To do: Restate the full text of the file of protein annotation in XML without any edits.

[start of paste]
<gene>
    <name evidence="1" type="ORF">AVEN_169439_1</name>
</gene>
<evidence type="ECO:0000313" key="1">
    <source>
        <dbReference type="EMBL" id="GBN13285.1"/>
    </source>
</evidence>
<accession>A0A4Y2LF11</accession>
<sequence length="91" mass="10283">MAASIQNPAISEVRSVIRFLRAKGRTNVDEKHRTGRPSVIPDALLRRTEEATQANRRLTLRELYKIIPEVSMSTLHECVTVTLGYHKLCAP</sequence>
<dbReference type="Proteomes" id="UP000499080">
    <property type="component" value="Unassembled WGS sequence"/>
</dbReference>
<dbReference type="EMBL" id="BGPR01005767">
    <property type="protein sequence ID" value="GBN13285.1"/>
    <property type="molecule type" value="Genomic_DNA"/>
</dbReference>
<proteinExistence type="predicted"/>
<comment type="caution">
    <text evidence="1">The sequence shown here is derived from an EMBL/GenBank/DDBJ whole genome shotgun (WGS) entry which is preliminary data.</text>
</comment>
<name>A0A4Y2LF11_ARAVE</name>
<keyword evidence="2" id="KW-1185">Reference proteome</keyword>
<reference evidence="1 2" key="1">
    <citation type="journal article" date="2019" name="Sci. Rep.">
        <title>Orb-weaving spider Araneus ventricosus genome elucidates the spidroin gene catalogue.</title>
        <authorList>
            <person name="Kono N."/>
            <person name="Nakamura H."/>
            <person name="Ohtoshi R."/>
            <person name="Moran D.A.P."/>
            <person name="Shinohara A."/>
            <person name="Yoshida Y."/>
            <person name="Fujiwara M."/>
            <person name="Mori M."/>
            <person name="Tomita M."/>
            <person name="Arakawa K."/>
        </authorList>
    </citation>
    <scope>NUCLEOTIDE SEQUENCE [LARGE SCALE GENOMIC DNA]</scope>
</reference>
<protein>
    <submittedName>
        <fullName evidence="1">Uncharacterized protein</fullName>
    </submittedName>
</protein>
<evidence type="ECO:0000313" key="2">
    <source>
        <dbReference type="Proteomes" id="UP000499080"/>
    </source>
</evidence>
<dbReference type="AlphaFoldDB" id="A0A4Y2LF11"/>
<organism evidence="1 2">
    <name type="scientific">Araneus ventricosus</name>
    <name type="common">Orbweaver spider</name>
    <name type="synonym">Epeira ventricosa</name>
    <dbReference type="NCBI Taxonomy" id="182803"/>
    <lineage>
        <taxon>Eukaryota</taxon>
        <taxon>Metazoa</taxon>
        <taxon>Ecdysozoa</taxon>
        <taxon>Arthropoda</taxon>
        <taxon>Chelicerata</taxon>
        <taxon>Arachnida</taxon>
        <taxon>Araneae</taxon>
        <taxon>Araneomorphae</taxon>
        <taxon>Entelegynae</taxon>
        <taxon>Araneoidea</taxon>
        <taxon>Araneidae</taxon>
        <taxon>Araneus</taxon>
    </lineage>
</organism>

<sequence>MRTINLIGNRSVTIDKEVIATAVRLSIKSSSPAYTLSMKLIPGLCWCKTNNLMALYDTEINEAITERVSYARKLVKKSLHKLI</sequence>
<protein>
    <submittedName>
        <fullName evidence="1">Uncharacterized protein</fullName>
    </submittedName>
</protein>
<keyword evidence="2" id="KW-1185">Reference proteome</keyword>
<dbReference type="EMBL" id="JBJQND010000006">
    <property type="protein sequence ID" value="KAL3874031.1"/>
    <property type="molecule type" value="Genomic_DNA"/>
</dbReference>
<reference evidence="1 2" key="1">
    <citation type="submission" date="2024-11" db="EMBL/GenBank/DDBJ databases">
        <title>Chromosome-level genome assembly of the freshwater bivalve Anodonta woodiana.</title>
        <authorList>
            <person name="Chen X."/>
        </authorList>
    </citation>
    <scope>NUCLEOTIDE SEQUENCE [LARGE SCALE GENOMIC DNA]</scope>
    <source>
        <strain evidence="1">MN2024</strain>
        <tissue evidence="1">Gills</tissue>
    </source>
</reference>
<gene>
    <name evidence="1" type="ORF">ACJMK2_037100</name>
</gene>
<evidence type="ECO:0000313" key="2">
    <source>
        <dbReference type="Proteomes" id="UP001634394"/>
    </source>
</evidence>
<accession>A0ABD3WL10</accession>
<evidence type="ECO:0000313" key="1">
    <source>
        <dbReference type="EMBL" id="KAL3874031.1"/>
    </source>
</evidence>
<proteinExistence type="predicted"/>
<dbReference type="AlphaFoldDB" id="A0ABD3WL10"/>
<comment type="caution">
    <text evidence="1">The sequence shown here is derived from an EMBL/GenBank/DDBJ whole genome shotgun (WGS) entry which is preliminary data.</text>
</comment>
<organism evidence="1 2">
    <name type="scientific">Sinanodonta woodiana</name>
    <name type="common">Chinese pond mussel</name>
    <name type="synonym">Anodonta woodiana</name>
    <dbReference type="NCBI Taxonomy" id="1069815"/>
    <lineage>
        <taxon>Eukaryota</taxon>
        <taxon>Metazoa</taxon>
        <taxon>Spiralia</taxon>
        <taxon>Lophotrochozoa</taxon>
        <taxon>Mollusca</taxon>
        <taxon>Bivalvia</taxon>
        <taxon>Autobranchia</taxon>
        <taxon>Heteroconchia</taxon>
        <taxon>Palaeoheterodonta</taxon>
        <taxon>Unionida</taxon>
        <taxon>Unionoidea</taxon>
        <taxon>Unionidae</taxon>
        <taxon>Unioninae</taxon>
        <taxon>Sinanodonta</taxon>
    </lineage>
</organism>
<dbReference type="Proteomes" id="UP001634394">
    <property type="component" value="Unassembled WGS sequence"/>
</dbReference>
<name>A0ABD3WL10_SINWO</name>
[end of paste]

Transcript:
<gene>
    <name evidence="1" type="ORF">AVEN_169439_1</name>
</gene>
<evidence type="ECO:0000313" key="1">
    <source>
        <dbReference type="EMBL" id="GBN13285.1"/>
    </source>
</evidence>
<accession>A0A4Y2LF11</accession>
<sequence length="91" mass="10283">MAASIQNPAISEVRSVIRFLRAKGRTNVDEKHRTGRPSVIPDALLRRTEEATQANRRLTLRELYKIIPEVSMSTLHECVTVTLGYHKLCAP</sequence>
<dbReference type="Proteomes" id="UP000499080">
    <property type="component" value="Unassembled WGS sequence"/>
</dbReference>
<dbReference type="EMBL" id="BGPR01005767">
    <property type="protein sequence ID" value="GBN13285.1"/>
    <property type="molecule type" value="Genomic_DNA"/>
</dbReference>
<proteinExistence type="predicted"/>
<comment type="caution">
    <text evidence="1">The sequence shown here is derived from an EMBL/GenBank/DDBJ whole genome shotgun (WGS) entry which is preliminary data.</text>
</comment>
<name>A0A4Y2LF11_ARAVE</name>
<keyword evidence="2" id="KW-1185">Reference proteome</keyword>
<reference evidence="1 2" key="1">
    <citation type="journal article" date="2019" name="Sci. Rep.">
        <title>Orb-weaving spider Araneus ventricosus genome elucidates the spidroin gene catalogue.</title>
        <authorList>
            <person name="Kono N."/>
            <person name="Nakamura H."/>
            <person name="Ohtoshi R."/>
            <person name="Moran D.A.P."/>
            <person name="Shinohara A."/>
            <person name="Yoshida Y."/>
            <person name="Fujiwara M."/>
            <person name="Mori M."/>
            <person name="Tomita M."/>
            <person name="Arakawa K."/>
        </authorList>
    </citation>
    <scope>NUCLEOTIDE SEQUENCE [LARGE SCALE GENOMIC DNA]</scope>
</reference>
<protein>
    <submittedName>
        <fullName evidence="1">Uncharacterized protein</fullName>
    </submittedName>
</protein>
<evidence type="ECO:0000313" key="2">
    <source>
        <dbReference type="Proteomes" id="UP000499080"/>
    </source>
</evidence>
<dbReference type="AlphaFoldDB" id="A0A4Y2LF11"/>
<organism evidence="1 2">
    <name type="scientific">Araneus ventricosus</name>
    <name type="common">Orbweaver spider</name>
    <name type="synonym">Epeira ventricosa</name>
    <dbReference type="NCBI Taxonomy" id="182803"/>
    <lineage>
        <taxon>Eukaryota</taxon>
        <taxon>Metazoa</taxon>
        <taxon>Ecdysozoa</taxon>
        <taxon>Arthropoda</taxon>
        <taxon>Chelicerata</taxon>
        <taxon>Arachnida</taxon>
        <taxon>Araneae</taxon>
        <taxon>Araneomorphae</taxon>
        <taxon>Entelegynae</taxon>
        <taxon>Araneoidea</taxon>
        <taxon>Araneidae</taxon>
        <taxon>Araneus</taxon>
    </lineage>
</organism>

<sequence>MRTINLIGNRSVTIDKEVIATAVRLSIKSSSPAYTLSMKLIPGLCWCKTNNLMALYDTEINEAITERVSYARKLVKKSLHKLI</sequence>
<protein>
    <submittedName>
        <fullName evidence="1">Uncharacterized protein</fullName>
    </submittedName>
</protein>
<keyword evidence="2" id="KW-1185">Reference proteome</keyword>
<dbReference type="EMBL" id="JBJQND010000006">
    <property type="protein sequence ID" value="KAL3874031.1"/>
    <property type="molecule type" value="Genomic_DNA"/>
</dbReference>
<reference evidence="1 2" key="1">
    <citation type="submission" date="2024-11" db="EMBL/GenBank/DDBJ databases">
        <title>Chromosome-level genome assembly of the freshwater bivalve Anodonta woodiana.</title>
        <authorList>
            <person name="Chen X."/>
        </authorList>
    </citation>
    <scope>NUCLEOTIDE SEQUENCE [LARGE SCALE GENOMIC DNA]</scope>
    <source>
        <strain evidence="1">MN2024</strain>
        <tissue evidence="1">Gills</tissue>
    </source>
</reference>
<gene>
    <name evidence="1" type="ORF">ACJMK2_037100</name>
</gene>
<evidence type="ECO:0000313" key="2">
    <source>
        <dbReference type="Proteomes" id="UP001634394"/>
    </source>
</evidence>
<accession>A0ABD3WL10</accession>
<evidence type="ECO:0000313" key="1">
    <source>
        <dbReference type="EMBL" id="KAL3874031.1"/>
    </source>
</evidence>
<proteinExistence type="predicted"/>
<dbReference type="AlphaFoldDB" id="A0ABD3WL10"/>
<comment type="caution">
    <text evidence="1">The sequence shown here is derived from an EMBL/GenBank/DDBJ whole genome shotgun (WGS) entry which is preliminary data.</text>
</comment>
<organism evidence="1 2">
    <name type="scientific">Sinanodonta woodiana</name>
    <name type="common">Chinese pond mussel</name>
    <name type="synonym">Anodonta woodiana</name>
    <dbReference type="NCBI Taxonomy" id="1069815"/>
    <lineage>
        <taxon>Eukaryota</taxon>
        <taxon>Metazoa</taxon>
        <taxon>Spiralia</taxon>
        <taxon>Lophotrochozoa</taxon>
        <taxon>Mollusca</taxon>
        <taxon>Bivalvia</taxon>
        <taxon>Autobranchia</taxon>
        <taxon>Heteroconchia</taxon>
        <taxon>Palaeoheterodonta</taxon>
        <taxon>Unionida</taxon>
        <taxon>Unionoidea</taxon>
        <taxon>Unionidae</taxon>
        <taxon>Unioninae</taxon>
        <taxon>Sinanodonta</taxon>
    </lineage>
</organism>
<dbReference type="Proteomes" id="UP001634394">
    <property type="component" value="Unassembled WGS sequence"/>
</dbReference>
<name>A0ABD3WL10_SINWO</name>